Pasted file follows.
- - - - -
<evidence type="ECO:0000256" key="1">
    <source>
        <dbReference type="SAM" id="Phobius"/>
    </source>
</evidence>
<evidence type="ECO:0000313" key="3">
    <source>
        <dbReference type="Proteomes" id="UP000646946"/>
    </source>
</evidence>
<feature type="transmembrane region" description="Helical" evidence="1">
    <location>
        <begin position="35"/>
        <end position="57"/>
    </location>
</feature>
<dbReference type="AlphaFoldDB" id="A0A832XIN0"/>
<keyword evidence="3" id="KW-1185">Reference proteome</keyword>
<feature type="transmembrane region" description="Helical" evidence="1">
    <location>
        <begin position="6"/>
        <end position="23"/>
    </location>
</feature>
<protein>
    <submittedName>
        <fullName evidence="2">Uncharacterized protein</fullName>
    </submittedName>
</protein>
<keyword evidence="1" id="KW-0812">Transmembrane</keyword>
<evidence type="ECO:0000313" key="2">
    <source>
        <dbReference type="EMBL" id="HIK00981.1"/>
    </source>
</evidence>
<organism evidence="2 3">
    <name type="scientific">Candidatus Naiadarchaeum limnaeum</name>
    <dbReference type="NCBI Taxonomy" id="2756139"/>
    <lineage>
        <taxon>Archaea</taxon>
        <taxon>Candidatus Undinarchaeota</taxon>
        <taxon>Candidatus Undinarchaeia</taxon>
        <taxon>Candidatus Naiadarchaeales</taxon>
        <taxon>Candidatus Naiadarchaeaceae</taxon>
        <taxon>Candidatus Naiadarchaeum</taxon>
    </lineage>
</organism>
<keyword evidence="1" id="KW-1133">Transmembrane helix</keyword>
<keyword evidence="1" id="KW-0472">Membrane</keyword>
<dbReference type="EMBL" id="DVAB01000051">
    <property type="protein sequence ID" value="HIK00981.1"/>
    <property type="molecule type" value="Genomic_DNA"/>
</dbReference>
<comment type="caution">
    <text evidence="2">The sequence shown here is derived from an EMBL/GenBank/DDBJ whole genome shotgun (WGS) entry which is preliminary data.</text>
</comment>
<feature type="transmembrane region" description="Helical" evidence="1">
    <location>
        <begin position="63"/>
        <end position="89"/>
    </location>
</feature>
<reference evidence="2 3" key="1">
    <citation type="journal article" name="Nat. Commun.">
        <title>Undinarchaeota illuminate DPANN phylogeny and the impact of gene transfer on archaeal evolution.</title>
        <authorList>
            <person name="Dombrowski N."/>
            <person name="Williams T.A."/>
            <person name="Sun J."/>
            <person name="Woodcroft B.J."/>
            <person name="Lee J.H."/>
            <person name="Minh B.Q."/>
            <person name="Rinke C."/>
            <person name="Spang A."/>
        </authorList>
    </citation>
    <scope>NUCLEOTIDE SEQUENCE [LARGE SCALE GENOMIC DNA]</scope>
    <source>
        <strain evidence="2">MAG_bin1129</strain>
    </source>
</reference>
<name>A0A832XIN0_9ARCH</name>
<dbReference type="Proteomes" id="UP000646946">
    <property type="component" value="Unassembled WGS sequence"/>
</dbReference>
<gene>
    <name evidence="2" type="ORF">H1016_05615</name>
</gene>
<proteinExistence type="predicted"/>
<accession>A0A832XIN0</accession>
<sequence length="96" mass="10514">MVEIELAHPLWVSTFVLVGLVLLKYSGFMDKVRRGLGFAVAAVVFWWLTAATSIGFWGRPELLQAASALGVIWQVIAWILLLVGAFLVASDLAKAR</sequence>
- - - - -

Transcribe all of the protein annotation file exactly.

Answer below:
<evidence type="ECO:0000256" key="1">
    <source>
        <dbReference type="SAM" id="Phobius"/>
    </source>
</evidence>
<evidence type="ECO:0000313" key="3">
    <source>
        <dbReference type="Proteomes" id="UP000646946"/>
    </source>
</evidence>
<feature type="transmembrane region" description="Helical" evidence="1">
    <location>
        <begin position="35"/>
        <end position="57"/>
    </location>
</feature>
<dbReference type="AlphaFoldDB" id="A0A832XIN0"/>
<keyword evidence="3" id="KW-1185">Reference proteome</keyword>
<feature type="transmembrane region" description="Helical" evidence="1">
    <location>
        <begin position="6"/>
        <end position="23"/>
    </location>
</feature>
<protein>
    <submittedName>
        <fullName evidence="2">Uncharacterized protein</fullName>
    </submittedName>
</protein>
<keyword evidence="1" id="KW-0812">Transmembrane</keyword>
<evidence type="ECO:0000313" key="2">
    <source>
        <dbReference type="EMBL" id="HIK00981.1"/>
    </source>
</evidence>
<organism evidence="2 3">
    <name type="scientific">Candidatus Naiadarchaeum limnaeum</name>
    <dbReference type="NCBI Taxonomy" id="2756139"/>
    <lineage>
        <taxon>Archaea</taxon>
        <taxon>Candidatus Undinarchaeota</taxon>
        <taxon>Candidatus Undinarchaeia</taxon>
        <taxon>Candidatus Naiadarchaeales</taxon>
        <taxon>Candidatus Naiadarchaeaceae</taxon>
        <taxon>Candidatus Naiadarchaeum</taxon>
    </lineage>
</organism>
<keyword evidence="1" id="KW-1133">Transmembrane helix</keyword>
<keyword evidence="1" id="KW-0472">Membrane</keyword>
<dbReference type="EMBL" id="DVAB01000051">
    <property type="protein sequence ID" value="HIK00981.1"/>
    <property type="molecule type" value="Genomic_DNA"/>
</dbReference>
<comment type="caution">
    <text evidence="2">The sequence shown here is derived from an EMBL/GenBank/DDBJ whole genome shotgun (WGS) entry which is preliminary data.</text>
</comment>
<feature type="transmembrane region" description="Helical" evidence="1">
    <location>
        <begin position="63"/>
        <end position="89"/>
    </location>
</feature>
<reference evidence="2 3" key="1">
    <citation type="journal article" name="Nat. Commun.">
        <title>Undinarchaeota illuminate DPANN phylogeny and the impact of gene transfer on archaeal evolution.</title>
        <authorList>
            <person name="Dombrowski N."/>
            <person name="Williams T.A."/>
            <person name="Sun J."/>
            <person name="Woodcroft B.J."/>
            <person name="Lee J.H."/>
            <person name="Minh B.Q."/>
            <person name="Rinke C."/>
            <person name="Spang A."/>
        </authorList>
    </citation>
    <scope>NUCLEOTIDE SEQUENCE [LARGE SCALE GENOMIC DNA]</scope>
    <source>
        <strain evidence="2">MAG_bin1129</strain>
    </source>
</reference>
<name>A0A832XIN0_9ARCH</name>
<dbReference type="Proteomes" id="UP000646946">
    <property type="component" value="Unassembled WGS sequence"/>
</dbReference>
<gene>
    <name evidence="2" type="ORF">H1016_05615</name>
</gene>
<proteinExistence type="predicted"/>
<accession>A0A832XIN0</accession>
<sequence length="96" mass="10514">MVEIELAHPLWVSTFVLVGLVLLKYSGFMDKVRRGLGFAVAAVVFWWLTAATSIGFWGRPELLQAASALGVIWQVIAWILLLVGAFLVASDLAKAR</sequence>